The ball punch test technique was used to evaluate the conventional tensile and impact properties of the tempered martensitic steel EUROFER97 from room temperature down to liquid nitrogen temperature. The testing was carried out on unirradiated material only with small disks, 3 mm in diameter and 0.25 mm in thickness. For comparison, tensile tests were also performed over the same temperature range. Correlations between the load at the plastic bending initiation and the maximum load of the punch tests with the yield stress and the ultimate tensile stress of the tension tests could be established. The temperature dependence of the specific fracture energy of the punch test was used to define a ductile-brittle transition temperature (DBTT) and to correlate this with the DBTT measured from impact Charpy on KLST specimens. The results are compared with other available correlations done in the past on other ferritic steels.

  6. Microstructure and mechanical properties of newly developed low activation martensitic steels

    NASA Astrophysics Data System (ADS)

    Victoria, M.; Gavillet, D.; Spätig, P.; Rezai-Aria, F.; Rossmann, S.

    1996-10-01

    The reference ferritic-martensitic steel of the European Fusion Technology Program, the 10CrMoNbV MANET cast, has been modified by replacing the elements that result in long term residual radioactivity when irradiated under a fusion neutron spectra by others which have shorter activation periods. A base composition of a 9CrWVTa steel has been so defined. Two different compositions of the base alloy have been cast from high purity components, which the Mn and N contents have been varied. The extracted carbide types and their size distribution have been studied under the electron microscope. The mechanical properties of both compositions have been determined. Both steel compositions have a ductile-brittle transition temperature (DBTT) well below room temperature while their tensile properties are comparable to those of the parent (MANET) steel.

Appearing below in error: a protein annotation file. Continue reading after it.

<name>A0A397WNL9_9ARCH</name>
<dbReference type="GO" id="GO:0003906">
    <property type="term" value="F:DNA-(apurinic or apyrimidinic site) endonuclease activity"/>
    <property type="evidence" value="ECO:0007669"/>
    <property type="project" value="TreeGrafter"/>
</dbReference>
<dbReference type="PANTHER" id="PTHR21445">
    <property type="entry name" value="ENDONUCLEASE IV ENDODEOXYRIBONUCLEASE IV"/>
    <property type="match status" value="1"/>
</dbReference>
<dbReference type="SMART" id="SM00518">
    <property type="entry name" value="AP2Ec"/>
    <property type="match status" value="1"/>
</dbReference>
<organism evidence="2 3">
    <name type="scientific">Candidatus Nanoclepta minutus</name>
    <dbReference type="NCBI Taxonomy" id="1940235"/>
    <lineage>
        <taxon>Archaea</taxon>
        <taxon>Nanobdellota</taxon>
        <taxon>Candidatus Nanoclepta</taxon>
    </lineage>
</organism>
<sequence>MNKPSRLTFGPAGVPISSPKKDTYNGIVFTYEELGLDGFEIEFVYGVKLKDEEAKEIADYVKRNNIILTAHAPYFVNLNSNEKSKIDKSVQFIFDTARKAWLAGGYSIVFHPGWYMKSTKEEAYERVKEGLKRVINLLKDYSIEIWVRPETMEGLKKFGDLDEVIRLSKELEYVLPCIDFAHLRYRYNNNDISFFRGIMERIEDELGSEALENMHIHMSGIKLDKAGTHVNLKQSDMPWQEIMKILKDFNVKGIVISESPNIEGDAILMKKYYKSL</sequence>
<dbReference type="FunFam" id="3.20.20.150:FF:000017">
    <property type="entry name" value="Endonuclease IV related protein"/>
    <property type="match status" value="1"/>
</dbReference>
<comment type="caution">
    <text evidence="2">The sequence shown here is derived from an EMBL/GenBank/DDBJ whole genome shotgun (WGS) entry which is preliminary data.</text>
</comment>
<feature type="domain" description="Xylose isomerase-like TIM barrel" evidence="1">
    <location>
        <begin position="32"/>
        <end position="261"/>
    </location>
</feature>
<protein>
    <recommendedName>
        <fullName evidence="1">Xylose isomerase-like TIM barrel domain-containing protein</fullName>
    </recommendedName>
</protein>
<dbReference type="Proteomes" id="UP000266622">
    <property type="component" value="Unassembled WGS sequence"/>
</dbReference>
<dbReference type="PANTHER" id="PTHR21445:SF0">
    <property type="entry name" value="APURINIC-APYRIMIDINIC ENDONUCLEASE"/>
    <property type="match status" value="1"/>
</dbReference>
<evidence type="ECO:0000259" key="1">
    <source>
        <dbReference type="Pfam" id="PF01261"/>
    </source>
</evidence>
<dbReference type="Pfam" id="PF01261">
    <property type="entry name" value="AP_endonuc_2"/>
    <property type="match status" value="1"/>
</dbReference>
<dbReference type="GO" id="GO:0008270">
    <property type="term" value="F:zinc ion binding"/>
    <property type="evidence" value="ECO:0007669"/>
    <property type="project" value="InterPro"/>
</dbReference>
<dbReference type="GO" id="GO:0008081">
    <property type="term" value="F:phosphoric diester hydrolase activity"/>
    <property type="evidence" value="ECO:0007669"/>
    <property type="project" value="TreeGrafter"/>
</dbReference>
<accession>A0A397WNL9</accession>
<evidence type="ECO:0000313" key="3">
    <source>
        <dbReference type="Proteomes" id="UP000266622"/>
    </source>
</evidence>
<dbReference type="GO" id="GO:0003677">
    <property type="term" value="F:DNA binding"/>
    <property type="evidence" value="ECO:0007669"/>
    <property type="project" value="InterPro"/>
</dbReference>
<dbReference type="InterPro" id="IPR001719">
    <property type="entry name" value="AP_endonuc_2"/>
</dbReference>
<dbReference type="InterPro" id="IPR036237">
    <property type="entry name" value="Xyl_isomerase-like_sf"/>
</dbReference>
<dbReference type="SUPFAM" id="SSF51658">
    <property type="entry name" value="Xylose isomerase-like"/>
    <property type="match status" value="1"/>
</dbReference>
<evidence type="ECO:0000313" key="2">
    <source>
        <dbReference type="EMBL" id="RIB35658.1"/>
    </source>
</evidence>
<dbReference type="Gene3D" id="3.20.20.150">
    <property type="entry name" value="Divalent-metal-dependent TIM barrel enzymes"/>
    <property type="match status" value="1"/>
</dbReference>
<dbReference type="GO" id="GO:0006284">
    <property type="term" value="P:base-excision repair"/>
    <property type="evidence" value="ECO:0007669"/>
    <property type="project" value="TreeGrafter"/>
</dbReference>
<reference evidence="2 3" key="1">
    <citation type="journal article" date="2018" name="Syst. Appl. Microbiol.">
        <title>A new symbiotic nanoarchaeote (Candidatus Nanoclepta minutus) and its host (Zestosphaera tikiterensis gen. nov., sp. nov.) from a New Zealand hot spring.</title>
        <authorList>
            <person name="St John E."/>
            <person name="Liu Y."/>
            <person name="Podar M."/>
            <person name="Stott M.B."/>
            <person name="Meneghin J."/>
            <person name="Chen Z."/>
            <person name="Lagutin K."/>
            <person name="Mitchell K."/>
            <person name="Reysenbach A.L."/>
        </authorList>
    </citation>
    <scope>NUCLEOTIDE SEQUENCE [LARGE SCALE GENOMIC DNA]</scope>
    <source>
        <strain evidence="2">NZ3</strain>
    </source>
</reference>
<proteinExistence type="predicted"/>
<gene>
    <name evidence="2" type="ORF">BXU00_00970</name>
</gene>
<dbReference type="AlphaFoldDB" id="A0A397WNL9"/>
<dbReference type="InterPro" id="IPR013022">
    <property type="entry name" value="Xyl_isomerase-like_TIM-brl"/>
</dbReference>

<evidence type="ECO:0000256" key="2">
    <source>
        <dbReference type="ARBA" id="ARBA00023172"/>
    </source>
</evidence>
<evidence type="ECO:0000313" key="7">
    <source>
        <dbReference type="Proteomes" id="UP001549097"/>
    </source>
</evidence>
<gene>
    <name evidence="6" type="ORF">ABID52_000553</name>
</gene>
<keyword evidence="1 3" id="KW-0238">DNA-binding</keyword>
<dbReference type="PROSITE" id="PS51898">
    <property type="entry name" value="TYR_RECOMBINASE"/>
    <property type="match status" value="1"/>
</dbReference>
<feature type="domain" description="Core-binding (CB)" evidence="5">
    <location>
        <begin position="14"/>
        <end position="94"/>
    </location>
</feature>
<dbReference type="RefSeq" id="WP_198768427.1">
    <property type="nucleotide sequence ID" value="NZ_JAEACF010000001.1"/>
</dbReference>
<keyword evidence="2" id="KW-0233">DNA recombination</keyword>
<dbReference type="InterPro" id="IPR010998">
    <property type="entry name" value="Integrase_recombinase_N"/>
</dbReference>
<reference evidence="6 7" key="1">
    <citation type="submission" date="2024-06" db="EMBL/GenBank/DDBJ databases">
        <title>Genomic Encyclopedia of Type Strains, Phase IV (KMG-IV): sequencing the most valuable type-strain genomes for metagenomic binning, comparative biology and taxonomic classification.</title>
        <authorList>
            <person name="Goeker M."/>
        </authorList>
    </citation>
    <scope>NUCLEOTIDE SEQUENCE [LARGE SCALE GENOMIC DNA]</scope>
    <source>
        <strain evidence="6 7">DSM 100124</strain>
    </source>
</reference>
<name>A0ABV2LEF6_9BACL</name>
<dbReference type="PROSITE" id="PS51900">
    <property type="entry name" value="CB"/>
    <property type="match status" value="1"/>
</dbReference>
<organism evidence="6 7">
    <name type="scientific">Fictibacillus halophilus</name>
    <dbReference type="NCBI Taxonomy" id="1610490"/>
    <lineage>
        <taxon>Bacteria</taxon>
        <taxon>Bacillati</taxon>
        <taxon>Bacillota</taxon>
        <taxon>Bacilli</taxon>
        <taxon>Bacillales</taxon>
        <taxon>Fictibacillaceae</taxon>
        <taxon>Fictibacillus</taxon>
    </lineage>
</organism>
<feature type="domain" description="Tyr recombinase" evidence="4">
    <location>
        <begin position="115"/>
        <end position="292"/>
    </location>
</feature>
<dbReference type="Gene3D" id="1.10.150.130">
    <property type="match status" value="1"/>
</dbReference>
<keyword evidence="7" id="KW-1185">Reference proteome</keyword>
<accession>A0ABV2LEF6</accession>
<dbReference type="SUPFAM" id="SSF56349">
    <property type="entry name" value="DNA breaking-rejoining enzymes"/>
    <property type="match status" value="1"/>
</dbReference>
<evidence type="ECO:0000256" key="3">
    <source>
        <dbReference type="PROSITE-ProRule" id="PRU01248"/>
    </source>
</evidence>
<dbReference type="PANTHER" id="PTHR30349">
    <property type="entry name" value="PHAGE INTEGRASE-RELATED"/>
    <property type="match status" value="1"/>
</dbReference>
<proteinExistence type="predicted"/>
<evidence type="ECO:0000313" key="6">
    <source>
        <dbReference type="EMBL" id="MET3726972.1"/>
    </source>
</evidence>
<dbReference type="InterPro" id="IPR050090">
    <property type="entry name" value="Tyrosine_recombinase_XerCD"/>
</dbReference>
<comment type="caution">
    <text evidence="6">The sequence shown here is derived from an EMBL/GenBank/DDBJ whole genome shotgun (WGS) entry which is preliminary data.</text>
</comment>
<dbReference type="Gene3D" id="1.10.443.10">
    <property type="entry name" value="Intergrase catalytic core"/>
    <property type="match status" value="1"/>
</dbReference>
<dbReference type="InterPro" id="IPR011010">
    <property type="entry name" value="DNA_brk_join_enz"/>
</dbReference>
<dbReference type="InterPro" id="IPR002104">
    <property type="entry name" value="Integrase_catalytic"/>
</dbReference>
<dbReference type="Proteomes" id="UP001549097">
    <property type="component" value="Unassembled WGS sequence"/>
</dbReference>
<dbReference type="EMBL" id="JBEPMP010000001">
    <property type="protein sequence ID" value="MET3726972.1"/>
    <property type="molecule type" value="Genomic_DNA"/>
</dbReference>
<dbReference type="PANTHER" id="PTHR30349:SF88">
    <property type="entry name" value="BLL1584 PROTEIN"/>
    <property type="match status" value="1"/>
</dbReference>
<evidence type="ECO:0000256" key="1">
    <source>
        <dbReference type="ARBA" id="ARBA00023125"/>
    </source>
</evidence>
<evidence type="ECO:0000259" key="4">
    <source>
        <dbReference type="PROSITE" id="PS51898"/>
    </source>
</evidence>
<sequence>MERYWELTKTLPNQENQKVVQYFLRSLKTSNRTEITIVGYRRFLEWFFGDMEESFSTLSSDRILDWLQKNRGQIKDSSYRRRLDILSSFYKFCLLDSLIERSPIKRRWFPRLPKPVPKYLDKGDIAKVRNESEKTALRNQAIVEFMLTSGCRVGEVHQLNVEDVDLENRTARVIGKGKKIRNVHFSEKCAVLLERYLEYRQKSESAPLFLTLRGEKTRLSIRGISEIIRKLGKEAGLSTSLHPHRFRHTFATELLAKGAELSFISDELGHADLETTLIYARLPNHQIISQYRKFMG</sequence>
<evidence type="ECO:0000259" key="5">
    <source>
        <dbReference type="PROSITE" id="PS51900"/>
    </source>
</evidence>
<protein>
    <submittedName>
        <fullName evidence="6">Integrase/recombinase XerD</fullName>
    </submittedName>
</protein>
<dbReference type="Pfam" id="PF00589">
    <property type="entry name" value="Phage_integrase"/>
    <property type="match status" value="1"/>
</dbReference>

7. Analysis of factors responsible for the accelerated creep rupture of 12% Cr martensitic steel weld joints

    NASA Astrophysics Data System (ADS)

    Kudryavtsev, A. S.; Okhapkin, K. A.; Mikhailov, M. S.; Skutin, V. S.; Zubova, G. E.; Fedotov, B. V.

    2016-06-01

    In the process of the investigation of the heat resistance of a 0.07C-12Cr-Ni-Mo-V-Nb steel of the martensitic-ferritic class, a reduction was revealed in the long-term strength of its welded joints to below the level of the strength of the base metal. To establish the causes for the accelerated failure of the welded joints, an imitation of the thermal cycles was carried out that produce the structure of the heataffected zone using a dilatometer. In the samples with the structure that corresponds to that of the heataffected zone, a local zone of softening was revealed. The investigations of the metal structure using transmission electron microscopy have shown that the reduction in the creep rupture strength was caused by structural changes under the conditions of the thermal cycle of welding upon the staying of the steel in the temperature range between the Ac 1 and Ac 3 points.

  8. Effect of irradiation temperature on void swelling of China Low Activation Martensitic steel (CLAM)

    SciTech Connect

    Zhao Fei; Qiao Jiansheng; Huang Yina; Wan Farong Ohnuki, Soumei

    2008-03-15

    CLAM is one composition of a Reduced Activation Ferritic/Martensitic steel (RAFM), which is being studied in a number of institutes and universities in China. The effect of electron-beam irradiation temperature on irradiation swelling of CLAM was investigated by using a 1250 kV High Voltage Electron Microscope (HVEM). In-situ microstructural observations indicated that voids formed at each experimental temperature - 723 K, 773 K and 823 K. The size and number density of voids increased with increasing irradiation dose at each temperature. The results show that CLAM has good swelling resistance. The maximum void swelling was produced at 723 K; the swelling was about 0.3% when the irradiation damage was 13.8 dpa.

  9. Laser Beam Welding of Ultra-high Strength Chromium Steel with Martensitic Microstructure

    NASA Astrophysics Data System (ADS)

    Dahmen, Martin; Janzen, Vitalij; Lindner, Stefan; Wagener, Rainer

    A new class of steels is going to be introduced into sheet manufacturing. Stainless ferritic and martensitic steels open up opportunities for sheet metal fabrication including hot stamping. Strengths of up to 2 GPa at fracture elongations of 15% can be attained through this. Welding of these materials, as a result, became a challenge. Energy-reduced welding methods with in-situ heat treatment are required in order to ensure the delicate and complex heat control. Laser beam welding is the joining technique of choice to supply minimum heat input to the fusion process and to apply efficient heat control. For two application cases, tailored blank production in as-rolled condition and welding during assembly in hot stamped condition, welding processes have been developed. The welding suitability is shown through metallurgical investigations of the welds. Crash tests based on the KS-II concept as well as fatigue tests prove the applicability of the joining method.

  10. Microstructural Features Controlling Mechanical Properties in Nb-Mo Microalloyed Steels. Part I: Yield Strength